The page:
Under the current system, it is difficult for ill and injured employees to reintegrate back into the workforce, according to the federal government, so it intends to overhaul the disability management system, which has remained virtually unchanged for the past 40 years.
"It’s time we fix an inefficient system that doesn’t work for employees, who need the support, or for Canadian taxpayers, who are footing the bill," said Clement. "The workplace has changed dramatically since 1970 and we need to find a more effective and efficient way to help employees get back to work as quickly as possible."
The government will introduce a short-term disability (STD) program and overhaul the LTD plan to make for "seamless" integration between the STD program and LTD insurance. The current system provides benefits coverage after 13 weeks of illness.
"We need a 21st century disability management system for a 21st century workforce," he said.
But there are downsides to disability plans, such as reduced income, according to Larkin. Typically, the payment in short-term disability is a percentage of a person’s normal pay while long-term disability is about 60 or 65 per cent of normal pay. There is also, usually, an elimination period, so if someone has 200 days in his bank, for example, then he has to use the first 100 for long-term disability, he said.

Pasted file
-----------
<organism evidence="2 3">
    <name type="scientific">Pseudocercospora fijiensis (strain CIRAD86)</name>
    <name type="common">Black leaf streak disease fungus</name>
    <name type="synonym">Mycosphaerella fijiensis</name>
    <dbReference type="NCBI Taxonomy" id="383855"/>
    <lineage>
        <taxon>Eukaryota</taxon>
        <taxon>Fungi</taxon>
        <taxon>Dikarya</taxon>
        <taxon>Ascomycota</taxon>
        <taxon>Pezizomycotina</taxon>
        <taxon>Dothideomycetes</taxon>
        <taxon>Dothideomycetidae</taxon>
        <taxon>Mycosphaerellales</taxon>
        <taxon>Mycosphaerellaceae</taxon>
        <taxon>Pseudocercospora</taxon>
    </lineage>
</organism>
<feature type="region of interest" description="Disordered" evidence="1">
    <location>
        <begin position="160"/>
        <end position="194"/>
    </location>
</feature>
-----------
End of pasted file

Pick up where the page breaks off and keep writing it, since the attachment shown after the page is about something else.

And some collective agreements allow people to supplement the LTD payment by drawing out of the bank.
"A person who has this kind of serious health problem also has an economic problem, so presumably the employees are going to benefit from being able to fall back on the bank, and the employers are going to benefit because they’re going to pay benefits, essentially, to an insurer at a lower rate."
And if a plan is administered by an insurance company, it’s more rigid, with a straight test, he said.
"They don’t really take into account the labour relations or human relations aspect that an employer administering it would typically do."
With LTD, an insurance carrier makes the decisions and there’s a qualifying period, said Aylward, who is fortunate to have 2,000 hours of sick leave in the bank.
"If I’m required to go on long-term disability, I have to exhaust all of my sick leave credits before I can even start long-term disability, so those numbers are being factored into the 18 days as well — so it’s very misleading when Minister Clement uses those numbers."
There is no problem with the current system, he said.
"Yes, it’s been there for 40 years… but it’s worked for 40 years, and we know what our members are saying and, for the most part, they want to maintain their sick leave benefits."
But with a STD plan, there will be accountability and transparency, said Bruce.
"You’ll know what the costs are and you can measure success, unlike using the sick days — it sounds like there wasn’t very clear, good information about that, so if you have this cost input, what is the output, so what’s the outcome?"
It’s about getting an employee back to work more quickly, and that’s good for everyone, he said.
"There’s certainly nothing wrong with that and that’s the way it should be. I think what they’ve been using now is ‘Go use your sick days and then we’ll see what happens.’ It’s not a very good way of rehabilitating, getting people back to work as fast as possible."